RogerBW's Blog

Farewell to systemd 22 May 2016

I tried to give it a fair shake. Really I did. But systemd has now annoyed me to the point where I've been removing it from the systems for which I'm responsible and bringing back sysvinit.

Mostly it was annoying rather than problematic, at first. Oh, you asked for log output? I'll only ever show you the first fifty characters of each line, unless you expand your terminal to take up the whole screen. Only losers would ever want to grep logfiles, so I'll do that job for you, only in a less powerful way. Did a daemon fail during startup? I'll hide those logs away in my own special store separate from the main logs, and show you only the last couple of lines because you don't need to see any more.

Then I found system upgrades hanging on daemon restart, first on one machine, then on two others. This turned out to be because systemctl (after doing the restart) was spawning a systemd-tty-ask process to ask for a password. No password was wanted, there was nothing in the configuration to say it would be wanted, but off it went anyway. And didn't in fact ask for a password or do anything else, apart from sitting there.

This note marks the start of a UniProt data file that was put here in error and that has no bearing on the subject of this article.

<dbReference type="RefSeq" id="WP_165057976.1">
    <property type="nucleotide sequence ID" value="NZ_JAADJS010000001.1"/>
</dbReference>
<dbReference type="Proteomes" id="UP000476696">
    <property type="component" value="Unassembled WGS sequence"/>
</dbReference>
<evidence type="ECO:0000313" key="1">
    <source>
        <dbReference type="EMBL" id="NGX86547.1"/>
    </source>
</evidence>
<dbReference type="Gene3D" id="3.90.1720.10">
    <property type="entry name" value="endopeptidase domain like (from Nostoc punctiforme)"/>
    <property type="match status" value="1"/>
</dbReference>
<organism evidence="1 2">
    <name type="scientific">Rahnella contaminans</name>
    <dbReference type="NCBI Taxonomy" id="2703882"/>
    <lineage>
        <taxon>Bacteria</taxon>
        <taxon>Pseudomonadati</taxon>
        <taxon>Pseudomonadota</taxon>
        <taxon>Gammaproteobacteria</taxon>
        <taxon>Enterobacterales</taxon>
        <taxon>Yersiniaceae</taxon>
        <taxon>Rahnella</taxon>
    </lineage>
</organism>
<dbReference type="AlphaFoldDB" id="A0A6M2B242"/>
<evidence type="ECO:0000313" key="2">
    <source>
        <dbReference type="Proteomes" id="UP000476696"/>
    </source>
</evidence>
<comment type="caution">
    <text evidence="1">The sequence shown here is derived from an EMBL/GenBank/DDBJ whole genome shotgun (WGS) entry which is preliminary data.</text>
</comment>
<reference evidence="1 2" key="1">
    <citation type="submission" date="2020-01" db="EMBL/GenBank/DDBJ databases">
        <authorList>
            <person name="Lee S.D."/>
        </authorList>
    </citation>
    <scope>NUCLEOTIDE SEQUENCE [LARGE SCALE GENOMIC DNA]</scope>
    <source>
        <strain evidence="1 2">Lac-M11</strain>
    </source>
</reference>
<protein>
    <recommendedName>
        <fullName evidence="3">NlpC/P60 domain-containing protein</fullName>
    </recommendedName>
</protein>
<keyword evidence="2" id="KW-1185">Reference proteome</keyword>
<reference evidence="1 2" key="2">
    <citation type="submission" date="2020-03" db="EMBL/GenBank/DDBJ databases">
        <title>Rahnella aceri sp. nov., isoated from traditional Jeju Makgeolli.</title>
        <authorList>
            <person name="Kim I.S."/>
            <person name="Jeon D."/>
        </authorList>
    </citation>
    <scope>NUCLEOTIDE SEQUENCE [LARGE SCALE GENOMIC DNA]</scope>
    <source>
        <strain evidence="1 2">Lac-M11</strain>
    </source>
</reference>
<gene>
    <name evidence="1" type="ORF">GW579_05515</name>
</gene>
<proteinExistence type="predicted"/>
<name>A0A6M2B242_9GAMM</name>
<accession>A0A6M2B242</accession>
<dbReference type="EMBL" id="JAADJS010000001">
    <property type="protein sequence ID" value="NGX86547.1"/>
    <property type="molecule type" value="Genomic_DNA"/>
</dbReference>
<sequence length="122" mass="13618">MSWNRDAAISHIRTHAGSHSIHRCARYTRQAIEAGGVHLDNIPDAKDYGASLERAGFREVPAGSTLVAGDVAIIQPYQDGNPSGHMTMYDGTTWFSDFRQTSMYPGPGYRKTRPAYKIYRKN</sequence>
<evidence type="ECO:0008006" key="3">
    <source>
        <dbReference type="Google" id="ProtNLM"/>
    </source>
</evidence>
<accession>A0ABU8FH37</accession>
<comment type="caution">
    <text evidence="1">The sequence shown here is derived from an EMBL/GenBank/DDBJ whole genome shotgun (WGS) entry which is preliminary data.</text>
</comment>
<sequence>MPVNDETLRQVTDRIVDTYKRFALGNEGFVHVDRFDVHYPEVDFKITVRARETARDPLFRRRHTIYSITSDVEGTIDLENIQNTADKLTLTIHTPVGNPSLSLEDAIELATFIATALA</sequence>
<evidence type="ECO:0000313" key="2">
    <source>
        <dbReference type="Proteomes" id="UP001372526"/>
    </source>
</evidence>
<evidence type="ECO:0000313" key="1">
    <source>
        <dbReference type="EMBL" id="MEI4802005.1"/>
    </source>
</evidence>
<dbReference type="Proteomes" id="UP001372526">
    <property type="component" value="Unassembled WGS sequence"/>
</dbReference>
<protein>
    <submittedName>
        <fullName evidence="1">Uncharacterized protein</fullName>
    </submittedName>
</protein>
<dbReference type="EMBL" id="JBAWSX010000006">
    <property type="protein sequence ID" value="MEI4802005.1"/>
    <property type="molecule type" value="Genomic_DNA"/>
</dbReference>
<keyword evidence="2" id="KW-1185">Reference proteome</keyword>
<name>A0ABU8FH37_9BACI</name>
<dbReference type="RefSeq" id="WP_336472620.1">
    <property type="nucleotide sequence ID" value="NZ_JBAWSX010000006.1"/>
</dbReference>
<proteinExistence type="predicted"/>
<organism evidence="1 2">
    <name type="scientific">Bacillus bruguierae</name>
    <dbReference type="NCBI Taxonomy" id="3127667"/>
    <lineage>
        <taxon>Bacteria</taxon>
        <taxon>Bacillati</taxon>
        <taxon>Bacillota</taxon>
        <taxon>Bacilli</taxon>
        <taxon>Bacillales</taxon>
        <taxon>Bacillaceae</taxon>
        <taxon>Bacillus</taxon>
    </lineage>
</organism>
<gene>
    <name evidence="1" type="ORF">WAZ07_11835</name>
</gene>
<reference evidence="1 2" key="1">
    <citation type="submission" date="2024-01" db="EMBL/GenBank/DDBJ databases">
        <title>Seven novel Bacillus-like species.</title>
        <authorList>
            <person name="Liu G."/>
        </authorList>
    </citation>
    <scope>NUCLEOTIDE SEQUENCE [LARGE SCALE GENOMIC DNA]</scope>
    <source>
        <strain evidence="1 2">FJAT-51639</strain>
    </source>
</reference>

I asked a reasonably competent technical community about this, and the one useful answer I got was "file a bug against systemd". Yeah, thanks, that really helps. If you guys can't fix this…

Sometimes it does this while stopping a service, for example when you're rebooting. Because it's obviously ideal to have a machine hang forever in a state where no external access is possible. (A note to people running Windows: most computers don't actually do this.)

Then there have been various mount issues. If you bind-mount a filesystem (e.g. for a chroot), if systemd was involved, when you unmount that bind the main filesystem gets unmounted too. You weren't using /dev for anything, were you? According to this bug report, this is correct behaviour and all other software is wrong.

It lies about whether daemons are running, the thing it's supposed to be really great at. It'll claim something's running when it actually crashed on launch, or that it's failed when it's actually running quite happily.

And I have one server with a /storage filesystem which should be automounted, but isn't essential to boot. With sysvinit, it just works. systemd claims it timed out (even though it works perfectly if mounted from the command line), won't give me any more details, and won't carry on the boot process to give me an ssh server to get in and fix it. Apparently there's a special new magic keyword you can put in fstab to stop it doing this and make it behave like every other system.

Did you like the -F option to shutdown ("force a fsck on reboot")? It's gone away with systemd, because it works by writing a /forcefsck file to the root of the filesystem; it has been declared that if you think your filesystem might be dodgy, you shouldn't be writing to it. (Which is somewhat true.) And that that is the only reason you might ever want to force a fsck. (Hint: it isn't.) And systemd people know better than you what you should be allowed to do on your system.